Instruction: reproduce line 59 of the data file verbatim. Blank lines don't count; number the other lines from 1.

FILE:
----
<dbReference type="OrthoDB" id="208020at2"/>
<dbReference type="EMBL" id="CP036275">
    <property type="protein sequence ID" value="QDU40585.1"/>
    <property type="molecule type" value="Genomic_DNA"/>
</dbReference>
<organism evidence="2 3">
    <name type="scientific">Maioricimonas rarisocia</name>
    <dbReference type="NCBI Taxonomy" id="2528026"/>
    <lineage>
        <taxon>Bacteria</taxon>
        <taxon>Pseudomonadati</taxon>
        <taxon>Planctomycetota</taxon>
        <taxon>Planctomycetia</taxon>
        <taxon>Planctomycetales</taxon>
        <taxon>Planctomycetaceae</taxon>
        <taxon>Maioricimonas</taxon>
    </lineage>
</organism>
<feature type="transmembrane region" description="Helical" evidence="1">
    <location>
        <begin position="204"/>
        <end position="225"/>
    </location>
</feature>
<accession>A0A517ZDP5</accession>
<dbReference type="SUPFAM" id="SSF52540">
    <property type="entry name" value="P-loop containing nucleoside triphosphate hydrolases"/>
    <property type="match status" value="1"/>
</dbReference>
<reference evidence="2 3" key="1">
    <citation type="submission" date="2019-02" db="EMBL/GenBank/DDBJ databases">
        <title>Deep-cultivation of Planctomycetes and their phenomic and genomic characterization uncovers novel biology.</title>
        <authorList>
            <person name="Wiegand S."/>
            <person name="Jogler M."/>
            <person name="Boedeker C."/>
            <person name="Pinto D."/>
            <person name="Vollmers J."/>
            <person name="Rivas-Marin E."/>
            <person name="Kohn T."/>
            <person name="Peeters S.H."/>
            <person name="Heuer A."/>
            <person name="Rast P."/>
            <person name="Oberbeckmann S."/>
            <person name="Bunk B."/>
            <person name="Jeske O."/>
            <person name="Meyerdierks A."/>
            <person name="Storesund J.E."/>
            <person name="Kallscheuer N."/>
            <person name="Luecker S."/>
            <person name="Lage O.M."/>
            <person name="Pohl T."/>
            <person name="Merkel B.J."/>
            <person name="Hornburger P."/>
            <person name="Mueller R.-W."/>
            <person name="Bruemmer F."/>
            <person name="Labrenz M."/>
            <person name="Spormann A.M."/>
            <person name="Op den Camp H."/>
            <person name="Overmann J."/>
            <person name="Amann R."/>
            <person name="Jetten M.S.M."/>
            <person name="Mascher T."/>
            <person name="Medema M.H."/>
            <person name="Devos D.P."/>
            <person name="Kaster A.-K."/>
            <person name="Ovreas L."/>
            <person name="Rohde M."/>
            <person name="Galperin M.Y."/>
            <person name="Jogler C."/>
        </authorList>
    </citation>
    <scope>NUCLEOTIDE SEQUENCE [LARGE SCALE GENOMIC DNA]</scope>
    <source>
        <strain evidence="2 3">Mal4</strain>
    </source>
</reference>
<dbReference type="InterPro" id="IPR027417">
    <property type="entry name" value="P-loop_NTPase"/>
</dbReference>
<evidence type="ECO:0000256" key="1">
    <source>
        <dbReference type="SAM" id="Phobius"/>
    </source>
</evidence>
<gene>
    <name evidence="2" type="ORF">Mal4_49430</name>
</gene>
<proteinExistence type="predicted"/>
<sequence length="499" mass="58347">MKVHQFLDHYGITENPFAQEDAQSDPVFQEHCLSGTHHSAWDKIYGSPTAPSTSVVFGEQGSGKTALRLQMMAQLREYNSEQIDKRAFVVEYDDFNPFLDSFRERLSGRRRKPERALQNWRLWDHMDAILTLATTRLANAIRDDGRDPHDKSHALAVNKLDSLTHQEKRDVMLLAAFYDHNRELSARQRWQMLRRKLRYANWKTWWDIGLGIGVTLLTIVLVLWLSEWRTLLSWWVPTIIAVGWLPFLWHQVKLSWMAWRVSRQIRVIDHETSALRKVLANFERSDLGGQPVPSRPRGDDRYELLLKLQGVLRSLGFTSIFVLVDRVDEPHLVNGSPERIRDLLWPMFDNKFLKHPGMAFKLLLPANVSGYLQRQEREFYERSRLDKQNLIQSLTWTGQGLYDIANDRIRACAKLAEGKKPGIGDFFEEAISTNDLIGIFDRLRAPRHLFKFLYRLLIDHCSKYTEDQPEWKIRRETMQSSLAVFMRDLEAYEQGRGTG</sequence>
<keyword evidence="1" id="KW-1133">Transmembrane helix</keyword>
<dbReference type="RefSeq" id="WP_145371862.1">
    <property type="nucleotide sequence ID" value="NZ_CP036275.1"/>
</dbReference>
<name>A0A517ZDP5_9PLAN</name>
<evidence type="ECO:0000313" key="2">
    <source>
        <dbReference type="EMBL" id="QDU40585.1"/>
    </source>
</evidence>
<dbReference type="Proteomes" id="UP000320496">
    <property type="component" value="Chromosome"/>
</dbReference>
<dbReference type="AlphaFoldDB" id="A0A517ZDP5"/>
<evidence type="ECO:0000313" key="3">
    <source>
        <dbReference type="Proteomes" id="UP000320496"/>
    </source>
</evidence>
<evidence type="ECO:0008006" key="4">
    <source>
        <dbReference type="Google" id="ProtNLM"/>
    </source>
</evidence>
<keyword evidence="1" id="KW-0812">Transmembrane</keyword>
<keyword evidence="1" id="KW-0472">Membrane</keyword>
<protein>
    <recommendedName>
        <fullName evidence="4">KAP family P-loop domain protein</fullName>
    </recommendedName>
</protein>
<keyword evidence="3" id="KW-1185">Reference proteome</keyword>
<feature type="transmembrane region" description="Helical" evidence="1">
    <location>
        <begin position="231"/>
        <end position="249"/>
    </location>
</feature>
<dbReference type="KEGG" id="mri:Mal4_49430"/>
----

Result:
            <person name="Op den Camp H."/>